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Date: May 22nd, 2006
Article by: Mike Carter (Hardware Reviewer)
Edited by: Nathan Glentworth (Owner / Head Editor)
Product was submitted by: Cooler Master
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PRODUCT INSTALLATION AND TESTING


 
The testbed for this PSU is as follows:


Intel P4 2.8c

Chaintech 9CJS motherboard

1gb (2x512mb) Geil DDR400

Sapphire Radeon X800GT 256mb video

Maxtor DiamondMax9 200gb HDD

Maxtor DiamondMax10 300gb HDD

Samsung DVD drive

Cooler Master iGreen 430w PSU


Testing involved running 3DMark2005 for several tests, plus several hours of Star Wars Galaxies, F.E.A.R., and The Elder Scrolls V: Oblivion.


Let's touch on the installation first.


As I mentioned, the iGreen 430 has just 5 Molex connectors. While this might not be an issue for some, it can be a definite shortfall for others. For an average behind-the-curve upgrader, this might not be enough. Two PATA hard drives, two optical drives, and one video card that uses a Molex is the extent of your connections. This leaves no connectors open for case fans, forcing you to use an aftermarket splitter, which is far from ideal. If you happen to have a newer video card that uses the PCIe connector, you can free up one Molex, but that still leaves a shortage of power plugs for “legacy” gear. I would prefer to see the floppy drive power connector jettisoned in favor of another Molex, and have a Molex to floppy adapter included in the box. Since most new systems don't even have a floppy drive, this would make more sense than having a useless connector hanging around inside your case. As it is, I had to jettison one of my HDD's to test the PSU. Obviously, the Molex shortage isn't an issue if you have new-ish SATA drives.


Once powered up, the iGreen performed admirably. As I noted before, Cooler Master claims a noise level of 17dB, and the unit certainly is quiet. With my test machine idling, I had to put my ear right next to the PSU to hear it over the noise of my video card fan. Under full load, the fan spins up to full speed, increasing the noise level. Even then, the iGreen is quieter than most PSU's on the market.


I was expecting to have some problems, due to the low total power. I'm happy to report that, even under full load, the iGreen provided ample power for my test rig. Random checks with my trusty voltmeter reported excellent voltages across the board:


+12v = 12.1v
+5v = 5.1v
+3.3v = 3.35v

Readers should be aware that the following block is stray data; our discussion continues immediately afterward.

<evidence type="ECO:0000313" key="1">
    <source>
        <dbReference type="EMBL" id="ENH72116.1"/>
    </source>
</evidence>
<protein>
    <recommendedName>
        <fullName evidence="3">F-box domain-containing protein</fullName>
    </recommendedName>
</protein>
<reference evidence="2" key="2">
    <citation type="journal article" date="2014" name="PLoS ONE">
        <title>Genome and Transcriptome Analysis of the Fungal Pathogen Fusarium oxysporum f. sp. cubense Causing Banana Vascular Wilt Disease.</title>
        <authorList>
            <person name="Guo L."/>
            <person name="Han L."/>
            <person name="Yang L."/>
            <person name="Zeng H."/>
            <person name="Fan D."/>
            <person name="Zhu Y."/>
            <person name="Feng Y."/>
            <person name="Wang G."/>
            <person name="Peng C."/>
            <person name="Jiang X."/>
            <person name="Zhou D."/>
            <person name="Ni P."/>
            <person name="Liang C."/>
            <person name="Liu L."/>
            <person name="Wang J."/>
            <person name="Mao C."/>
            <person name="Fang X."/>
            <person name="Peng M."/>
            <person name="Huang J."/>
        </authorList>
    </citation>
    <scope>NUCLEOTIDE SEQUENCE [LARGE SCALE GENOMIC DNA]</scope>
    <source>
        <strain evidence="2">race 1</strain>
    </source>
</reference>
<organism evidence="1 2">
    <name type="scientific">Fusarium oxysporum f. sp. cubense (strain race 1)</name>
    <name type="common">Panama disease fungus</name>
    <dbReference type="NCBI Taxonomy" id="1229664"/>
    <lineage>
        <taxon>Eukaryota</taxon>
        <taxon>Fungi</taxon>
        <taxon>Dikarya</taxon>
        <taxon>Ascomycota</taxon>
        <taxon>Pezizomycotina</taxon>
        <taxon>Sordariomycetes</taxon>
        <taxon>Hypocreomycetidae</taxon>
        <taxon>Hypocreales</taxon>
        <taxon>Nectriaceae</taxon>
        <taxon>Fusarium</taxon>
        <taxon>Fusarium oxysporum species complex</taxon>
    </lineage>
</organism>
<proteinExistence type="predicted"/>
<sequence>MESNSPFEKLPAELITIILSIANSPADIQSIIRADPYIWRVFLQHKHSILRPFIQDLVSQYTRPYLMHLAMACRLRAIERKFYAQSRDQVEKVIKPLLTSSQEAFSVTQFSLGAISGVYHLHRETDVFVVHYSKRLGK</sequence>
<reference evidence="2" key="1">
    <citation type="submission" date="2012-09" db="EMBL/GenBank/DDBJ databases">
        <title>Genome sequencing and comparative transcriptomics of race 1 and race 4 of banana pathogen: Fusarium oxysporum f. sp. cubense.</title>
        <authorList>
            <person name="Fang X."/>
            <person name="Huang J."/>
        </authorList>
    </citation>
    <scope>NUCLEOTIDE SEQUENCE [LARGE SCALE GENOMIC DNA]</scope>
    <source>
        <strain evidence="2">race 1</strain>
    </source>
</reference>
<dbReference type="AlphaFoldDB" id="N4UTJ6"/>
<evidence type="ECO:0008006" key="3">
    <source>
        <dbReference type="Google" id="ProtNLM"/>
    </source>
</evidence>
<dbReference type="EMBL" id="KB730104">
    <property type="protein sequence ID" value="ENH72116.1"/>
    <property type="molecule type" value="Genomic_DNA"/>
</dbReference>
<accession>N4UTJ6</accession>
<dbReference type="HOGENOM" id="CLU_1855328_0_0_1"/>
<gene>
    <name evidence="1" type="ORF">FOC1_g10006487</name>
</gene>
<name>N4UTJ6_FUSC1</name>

These numbers fluctuated a bit under load, but not by a whole lot.


+12v = 12.2v
+5v = 5.1v
+3.3v = 3.32v


These are impressive numbers, right up there with the best units on the market, and in fact, are better than some. If it weren't for the lack of Molex connectors, I would have no problems running the iGreen in my main machine.


ABOUT THOSE POWER RATINGS, AND THE ODD LED ON THE BACK……..


Everybody is familiar with EnergyStar, or at least the logo. In a nutshell, Energy Star is a US Government rating that applies to products that meet the US government EPA standards for energy savings. Energy Star was responsible for developing the “sleep mode” you are familiar with on your computer, as well as the WOL (Wake On LAN) feature, which would allow you to put a computer “to sleep”, while ensuring that it would “wake up” and perform a specific task if needed.


Blue Angel is a German specification, which is even older, and has stricter requirements, including longer lifespans for electronic equipment. Cooler Master has earned this rating, by certifying the iGreen for an amazing 400,000 hours, compared to the Energy Star EPA rating of 50,000 hours. While it might not save you energy, it does go a long way toward ensuring that this PSU should last a LONG time.


Oh, and about that LED.


Cooler Master included the LED as a simple diagnostic tool. It will light up in the event of an over-voltage, under-voltage, or overheating issue. While not exactly accurate, it will tell you for sure that the cause of your system crash was due to the PSU, and not another component in your system. While not exactly useful, it is a nice touch, and if you remember to look behind your system when you get a BSOD or random reboot, you'll know that it's a PSU problem.

 

 


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